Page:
Archive | January, 2020

Fannie Lou Hamer to get MS historical marker

28 Jan

Fannie Lou Hamer

A college student in a public history course was so inspired by Fannie Lou Hamer’s legacy of activism that he led the charge for an historical in her hometown of Sunflower County Mississippi. It’s about time! Read more here.

New Resources for The Roots of Rap

23 Jan



The website for The Roots of Rap: 16 Bars on the 4 Pillars of Hip Hop now features a playlist and links to lesson plans, documentaries and music videos. Take a look and have a listen. If you can recommend other resources that I should include, let me know.

Hallelujah! Book Birthday for BY AND BY

14 Jan


“My life is a sermon inside a song. I’ll sing it for you. Won’t take long.”

By and By: Charles Albert Tindley, the Father of Gospel Music is a verse biography of the composer best known for the hymn “We’ll Understand It Better By and By.” Tindley’s story, which unfolds through first-person lyrics, is remarkable not only because of his musical legacy. As a minister, he modeled service and outreach, leading a Philadelphia megachurch long before the term was coined. During the Great Migration and Great Depression, Tindley Temple’s ministries addressed needs ranging from hunger to home ownership. Tindley became known as “the Prince of Preachers.”

By and By is my first collaboration with Bryan Collier, a four-time Caldecott Honor winner. This subject hits close to home for us. Collier hails from Berlin, Md., Tindley’s hometown. I too have roots on Maryland’s Eastern Shore and have a grandfather who, like Tindley, was a Methodist minister.

The book’s rhyming text is punctuated with excerpts from spirituals and Tindley’s  hymns, Collier’s luminous watercolor collages celebrate a man whose music and conviction have inspired countless lives.

During the slavery era, Tindley was born free. His childhood was far from easy, with backbreaking hours in the fields, and no opportunity to go to school. But the spirituals he heard as he worked made him long to know how to read the Gospel for himself. Late at night, he taught himself to read from scraps of newspapers. From those small scraps, young Charles raised himself to become a founding father of American gospel music whose hymn was the basis for the Civil Rights anthem “We Shall Overcome.”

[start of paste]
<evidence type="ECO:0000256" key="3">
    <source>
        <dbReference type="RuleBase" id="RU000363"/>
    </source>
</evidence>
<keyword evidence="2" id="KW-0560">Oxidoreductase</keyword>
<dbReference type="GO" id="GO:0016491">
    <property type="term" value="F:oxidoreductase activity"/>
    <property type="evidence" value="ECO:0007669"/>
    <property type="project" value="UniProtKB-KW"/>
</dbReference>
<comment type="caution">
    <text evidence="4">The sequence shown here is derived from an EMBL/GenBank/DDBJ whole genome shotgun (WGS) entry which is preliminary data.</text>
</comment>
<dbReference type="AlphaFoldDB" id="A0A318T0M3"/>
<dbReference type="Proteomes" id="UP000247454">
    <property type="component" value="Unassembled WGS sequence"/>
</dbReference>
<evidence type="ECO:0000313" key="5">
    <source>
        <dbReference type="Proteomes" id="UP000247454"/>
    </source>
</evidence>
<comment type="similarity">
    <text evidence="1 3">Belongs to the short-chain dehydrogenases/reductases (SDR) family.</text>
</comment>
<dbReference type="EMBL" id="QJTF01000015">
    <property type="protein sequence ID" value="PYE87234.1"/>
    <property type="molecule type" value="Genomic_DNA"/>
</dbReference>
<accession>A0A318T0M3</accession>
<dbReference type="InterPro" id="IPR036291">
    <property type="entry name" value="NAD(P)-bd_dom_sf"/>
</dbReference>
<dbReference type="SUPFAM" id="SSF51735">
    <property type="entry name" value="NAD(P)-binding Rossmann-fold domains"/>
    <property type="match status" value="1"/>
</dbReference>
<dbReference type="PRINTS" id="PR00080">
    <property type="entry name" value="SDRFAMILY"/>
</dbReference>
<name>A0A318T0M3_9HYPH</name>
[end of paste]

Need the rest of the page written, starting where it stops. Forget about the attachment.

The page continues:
By and By is the latest in my growing collection of religious books. Others on spiritual themes include Moses: When Harriet Tubman Led Her People to Freedom; The Beatitudes: From Slavery to Civil Rights; How Sweet the Sound: The Story of Amazing Grace; and In Your Hands, a prayer inspired by Black Lives Matter.


For interviews or review copies, contact: Carole Weatherford (

By and By: Charles Albert Tindley, the Father of Gospel Music

By Carole Boston Weatherford; illustrated by Bryan Collier

48 pages

Release date: January 14, 2020

Publisher: Atheneum/Simon & Schuster

Original Art Exhibition in Cary, NC: Illustrations by Jeffery Weatherford from YOU CAN FLY: THE TUSKEGEE AIRMEN

13 Jan

Exhibition Cary NC push card 3

Share this exhibition of original scratchboard illustrations with your family or students. Join me and Jeffery at the artist’s reception January 31. We’ll be reading and signing the book. Find out more in the exhibition press release.

Jeffery visits schools to share the Tuskegee Airmen’s amazing saga and the creative process behind his award-winning book, our first collaboration. To book Jeffery, contact me.

Happy Founders’ Day, Delta Sorors

13 Jan

Lena Horne Cover

Honoring the legendary founders and illustrious sorors of #DeltaSigmaTheta on #DeltaFoundersDay2020.